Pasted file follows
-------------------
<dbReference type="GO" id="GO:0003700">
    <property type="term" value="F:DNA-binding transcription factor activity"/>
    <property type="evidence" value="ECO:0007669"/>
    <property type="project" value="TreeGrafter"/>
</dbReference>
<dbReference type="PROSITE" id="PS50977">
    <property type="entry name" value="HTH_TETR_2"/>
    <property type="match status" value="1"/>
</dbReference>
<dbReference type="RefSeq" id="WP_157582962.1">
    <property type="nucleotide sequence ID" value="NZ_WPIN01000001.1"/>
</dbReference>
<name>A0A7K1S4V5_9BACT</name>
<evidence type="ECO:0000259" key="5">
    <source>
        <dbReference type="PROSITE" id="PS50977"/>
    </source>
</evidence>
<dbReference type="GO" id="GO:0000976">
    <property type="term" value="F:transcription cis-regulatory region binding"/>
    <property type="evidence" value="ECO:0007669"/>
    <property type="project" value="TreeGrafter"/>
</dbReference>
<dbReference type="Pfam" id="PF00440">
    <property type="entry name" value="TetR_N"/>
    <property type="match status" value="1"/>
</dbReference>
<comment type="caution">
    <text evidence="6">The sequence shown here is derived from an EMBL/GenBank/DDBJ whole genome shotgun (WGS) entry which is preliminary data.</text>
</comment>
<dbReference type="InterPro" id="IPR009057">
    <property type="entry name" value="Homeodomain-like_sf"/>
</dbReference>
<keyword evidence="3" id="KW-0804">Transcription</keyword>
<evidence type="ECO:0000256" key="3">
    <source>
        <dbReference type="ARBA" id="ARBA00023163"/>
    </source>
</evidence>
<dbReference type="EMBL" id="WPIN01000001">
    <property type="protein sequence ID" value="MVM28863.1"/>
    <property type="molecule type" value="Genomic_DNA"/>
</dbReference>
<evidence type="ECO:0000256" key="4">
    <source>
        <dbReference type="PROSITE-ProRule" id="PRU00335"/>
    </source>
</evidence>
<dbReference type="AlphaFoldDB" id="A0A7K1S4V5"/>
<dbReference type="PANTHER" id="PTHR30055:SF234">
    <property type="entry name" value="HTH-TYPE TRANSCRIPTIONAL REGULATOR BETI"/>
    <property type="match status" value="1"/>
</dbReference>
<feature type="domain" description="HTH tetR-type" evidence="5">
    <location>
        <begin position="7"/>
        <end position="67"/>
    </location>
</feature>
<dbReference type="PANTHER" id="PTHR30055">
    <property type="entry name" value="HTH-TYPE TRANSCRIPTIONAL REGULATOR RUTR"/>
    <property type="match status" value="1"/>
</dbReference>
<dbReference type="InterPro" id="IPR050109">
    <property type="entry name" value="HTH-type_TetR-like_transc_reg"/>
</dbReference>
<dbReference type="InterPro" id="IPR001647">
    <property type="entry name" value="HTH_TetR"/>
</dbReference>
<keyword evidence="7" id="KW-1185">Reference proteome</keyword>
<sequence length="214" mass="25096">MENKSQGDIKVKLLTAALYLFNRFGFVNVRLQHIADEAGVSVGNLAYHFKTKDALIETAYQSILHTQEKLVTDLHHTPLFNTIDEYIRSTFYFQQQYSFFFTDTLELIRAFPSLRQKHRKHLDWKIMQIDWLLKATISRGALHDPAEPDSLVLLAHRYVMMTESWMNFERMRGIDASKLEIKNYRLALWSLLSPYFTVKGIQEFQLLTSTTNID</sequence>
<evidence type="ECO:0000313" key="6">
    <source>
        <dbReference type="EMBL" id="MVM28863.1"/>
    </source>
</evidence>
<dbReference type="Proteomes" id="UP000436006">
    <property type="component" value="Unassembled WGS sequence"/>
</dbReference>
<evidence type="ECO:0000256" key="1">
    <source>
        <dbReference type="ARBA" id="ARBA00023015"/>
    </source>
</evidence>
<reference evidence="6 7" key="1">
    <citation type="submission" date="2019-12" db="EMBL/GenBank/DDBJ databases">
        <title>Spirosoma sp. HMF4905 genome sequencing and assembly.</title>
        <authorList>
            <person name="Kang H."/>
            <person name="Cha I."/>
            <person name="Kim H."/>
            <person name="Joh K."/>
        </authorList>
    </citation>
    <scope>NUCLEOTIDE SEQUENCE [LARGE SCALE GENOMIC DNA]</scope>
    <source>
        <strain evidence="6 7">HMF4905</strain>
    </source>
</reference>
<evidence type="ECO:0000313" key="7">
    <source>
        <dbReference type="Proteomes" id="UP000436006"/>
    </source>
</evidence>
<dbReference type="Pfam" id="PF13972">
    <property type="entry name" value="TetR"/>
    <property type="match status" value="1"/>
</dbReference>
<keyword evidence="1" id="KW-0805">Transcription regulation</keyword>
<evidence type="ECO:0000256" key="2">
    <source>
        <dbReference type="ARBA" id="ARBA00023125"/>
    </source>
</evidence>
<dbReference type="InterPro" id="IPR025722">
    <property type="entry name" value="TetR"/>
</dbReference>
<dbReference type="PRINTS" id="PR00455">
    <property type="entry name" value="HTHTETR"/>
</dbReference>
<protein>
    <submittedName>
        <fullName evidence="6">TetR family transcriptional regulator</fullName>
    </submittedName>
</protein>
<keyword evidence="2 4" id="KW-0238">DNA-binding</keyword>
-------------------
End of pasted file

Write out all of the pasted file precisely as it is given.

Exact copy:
<dbReference type="GO" id="GO:0003700">
    <property type="term" value="F:DNA-binding transcription factor activity"/>
    <property type="evidence" value="ECO:0007669"/>
    <property type="project" value="TreeGrafter"/>
</dbReference>
<dbReference type="PROSITE" id="PS50977">
    <property type="entry name" value="HTH_TETR_2"/>
    <property type="match status" value="1"/>
</dbReference>
<dbReference type="RefSeq" id="WP_157582962.1">
    <property type="nucleotide sequence ID" value="NZ_WPIN01000001.1"/>
</dbReference>
<name>A0A7K1S4V5_9BACT</name>
<evidence type="ECO:0000259" key="5">
    <source>
        <dbReference type="PROSITE" id="PS50977"/>
    </source>
</evidence>
<dbReference type="GO" id="GO:0000976">
    <property type="term" value="F:transcription cis-regulatory region binding"/>
    <property type="evidence" value="ECO:0007669"/>
    <property type="project" value="TreeGrafter"/>
</dbReference>
<dbReference type="Pfam" id="PF00440">
    <property type="entry name" value="TetR_N"/>
    <property type="match status" value="1"/>
</dbReference>
<comment type="caution">
    <text evidence="6">The sequence shown here is derived from an EMBL/GenBank/DDBJ whole genome shotgun (WGS) entry which is preliminary data.</text>
</comment>
<dbReference type="InterPro" id="IPR009057">
    <property type="entry name" value="Homeodomain-like_sf"/>
</dbReference>
<keyword evidence="3" id="KW-0804">Transcription</keyword>
<evidence type="ECO:0000256" key="3">
    <source>
        <dbReference type="ARBA" id="ARBA00023163"/>
    </source>
</evidence>
<dbReference type="EMBL" id="WPIN01000001">
    <property type="protein sequence ID" value="MVM28863.1"/>
    <property type="molecule type" value="Genomic_DNA"/>
</dbReference>
<evidence type="ECO:0000256" key="4">
    <source>
        <dbReference type="PROSITE-ProRule" id="PRU00335"/>
    </source>
</evidence>
<dbReference type="AlphaFoldDB" id="A0A7K1S4V5"/>
<dbReference type="PANTHER" id="PTHR30055:SF234">
    <property type="entry name" value="HTH-TYPE TRANSCRIPTIONAL REGULATOR BETI"/>
    <property type="match status" value="1"/>
</dbReference>
<feature type="domain" description="HTH tetR-type" evidence="5">
    <location>
        <begin position="7"/>
        <end position="67"/>
    </location>
</feature>
<dbReference type="PANTHER" id="PTHR30055">
    <property type="entry name" value="HTH-TYPE TRANSCRIPTIONAL REGULATOR RUTR"/>
    <property type="match status" value="1"/>
</dbReference>
<dbReference type="InterPro" id="IPR050109">
    <property type="entry name" value="HTH-type_TetR-like_transc_reg"/>
</dbReference>
<dbReference type="InterPro" id="IPR001647">
    <property type="entry name" value="HTH_TetR"/>
</dbReference>
<keyword evidence="7" id="KW-1185">Reference proteome</keyword>
<sequence length="214" mass="25096">MENKSQGDIKVKLLTAALYLFNRFGFVNVRLQHIADEAGVSVGNLAYHFKTKDALIETAYQSILHTQEKLVTDLHHTPLFNTIDEYIRSTFYFQQQYSFFFTDTLELIRAFPSLRQKHRKHLDWKIMQIDWLLKATISRGALHDPAEPDSLVLLAHRYVMMTESWMNFERMRGIDASKLEIKNYRLALWSLLSPYFTVKGIQEFQLLTSTTNID</sequence>
<evidence type="ECO:0000313" key="6">
    <source>
        <dbReference type="EMBL" id="MVM28863.1"/>
    </source>
</evidence>
<dbReference type="Proteomes" id="UP000436006">
    <property type="component" value="Unassembled WGS sequence"/>
</dbReference>
<evidence type="ECO:0000256" key="1">
    <source>
        <dbReference type="ARBA" id="ARBA00023015"/>
    </source>
</evidence>
<reference evidence="6 7" key="1">
    <citation type="submission" date="2019-12" db="EMBL/GenBank/DDBJ databases">
        <title>Spirosoma sp. HMF4905 genome sequencing and assembly.</title>
        <authorList>
            <person name="Kang H."/>
            <person name="Cha I."/>
            <person name="Kim H."/>
            <person name="Joh K."/>
        </authorList>
    </citation>
    <scope>NUCLEOTIDE SEQUENCE [LARGE SCALE GENOMIC DNA]</scope>
    <source>
        <strain evidence="6 7">HMF4905</strain>
    </source>
</reference>
<evidence type="ECO:0000313" key="7">
    <source>
        <dbReference type="Proteomes" id="UP000436006"/>
    </source>
</evidence>
<dbReference type="Pfam" id="PF13972">
    <property type="entry name" value="TetR"/>
    <property type="match status" value="1"/>
</dbReference>
<keyword evidence="1" id="KW-0805">Transcription regulation</keyword>
<evidence type="ECO:0000256" key="2">
    <source>
        <dbReference type="ARBA" id="ARBA00023125"/>
    </source>
</evidence>
<dbReference type="InterPro" id="IPR025722">
    <property type="entry name" value="TetR"/>
</dbReference>
<dbReference type="PRINTS" id="PR00455">
    <property type="entry name" value="HTHTETR"/>
</dbReference>
<protein>
    <submittedName>
        <fullName evidence="6">TetR family transcriptional regulator</fullName>
    </submittedName>
</protein>
<keyword evidence="2 4" id="KW-0238">DNA-binding</keyword>